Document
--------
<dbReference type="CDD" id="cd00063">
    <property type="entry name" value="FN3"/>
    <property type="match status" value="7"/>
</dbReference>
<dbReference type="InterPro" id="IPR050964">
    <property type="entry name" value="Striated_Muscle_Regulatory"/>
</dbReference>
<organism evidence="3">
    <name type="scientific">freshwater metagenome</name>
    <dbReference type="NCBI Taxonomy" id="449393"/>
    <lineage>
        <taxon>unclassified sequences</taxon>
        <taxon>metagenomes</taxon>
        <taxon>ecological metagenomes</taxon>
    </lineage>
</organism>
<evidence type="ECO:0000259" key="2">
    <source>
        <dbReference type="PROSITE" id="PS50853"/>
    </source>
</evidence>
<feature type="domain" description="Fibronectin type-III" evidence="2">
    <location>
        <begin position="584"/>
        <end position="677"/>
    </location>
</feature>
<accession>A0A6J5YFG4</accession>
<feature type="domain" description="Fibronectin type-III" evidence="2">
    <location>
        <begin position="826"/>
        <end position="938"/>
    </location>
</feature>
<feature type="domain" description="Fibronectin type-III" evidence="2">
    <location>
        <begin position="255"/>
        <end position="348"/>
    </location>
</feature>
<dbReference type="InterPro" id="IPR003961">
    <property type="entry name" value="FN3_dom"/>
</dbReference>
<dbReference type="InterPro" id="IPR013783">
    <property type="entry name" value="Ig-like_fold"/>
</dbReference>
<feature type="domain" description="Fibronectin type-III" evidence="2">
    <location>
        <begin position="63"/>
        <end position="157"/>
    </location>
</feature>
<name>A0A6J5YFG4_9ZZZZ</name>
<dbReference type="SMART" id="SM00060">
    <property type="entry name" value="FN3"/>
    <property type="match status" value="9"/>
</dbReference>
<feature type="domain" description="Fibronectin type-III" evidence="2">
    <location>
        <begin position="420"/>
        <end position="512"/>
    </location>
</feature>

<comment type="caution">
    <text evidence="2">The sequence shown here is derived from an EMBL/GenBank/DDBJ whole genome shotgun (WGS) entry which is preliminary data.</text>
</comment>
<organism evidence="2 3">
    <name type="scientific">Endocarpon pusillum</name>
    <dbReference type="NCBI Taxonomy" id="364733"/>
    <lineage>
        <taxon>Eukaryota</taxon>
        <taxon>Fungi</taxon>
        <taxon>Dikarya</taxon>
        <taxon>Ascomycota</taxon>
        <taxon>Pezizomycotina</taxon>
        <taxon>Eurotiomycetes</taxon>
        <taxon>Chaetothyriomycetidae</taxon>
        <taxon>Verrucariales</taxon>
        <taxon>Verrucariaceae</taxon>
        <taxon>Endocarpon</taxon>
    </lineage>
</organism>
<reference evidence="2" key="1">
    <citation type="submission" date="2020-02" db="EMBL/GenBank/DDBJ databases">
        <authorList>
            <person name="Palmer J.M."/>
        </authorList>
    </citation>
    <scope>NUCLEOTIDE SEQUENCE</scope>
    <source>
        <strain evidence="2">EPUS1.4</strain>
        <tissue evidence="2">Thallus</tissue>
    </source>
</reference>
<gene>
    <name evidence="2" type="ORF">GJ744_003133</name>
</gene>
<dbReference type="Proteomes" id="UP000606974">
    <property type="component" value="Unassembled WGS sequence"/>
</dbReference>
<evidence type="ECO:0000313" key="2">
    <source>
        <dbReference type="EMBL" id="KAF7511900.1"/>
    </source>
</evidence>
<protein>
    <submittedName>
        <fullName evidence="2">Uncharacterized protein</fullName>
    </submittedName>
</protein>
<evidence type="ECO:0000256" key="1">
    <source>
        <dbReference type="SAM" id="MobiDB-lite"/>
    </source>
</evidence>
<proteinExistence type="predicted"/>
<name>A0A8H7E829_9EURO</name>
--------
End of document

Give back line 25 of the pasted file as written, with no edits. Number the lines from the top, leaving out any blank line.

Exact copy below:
        <end position="677"/>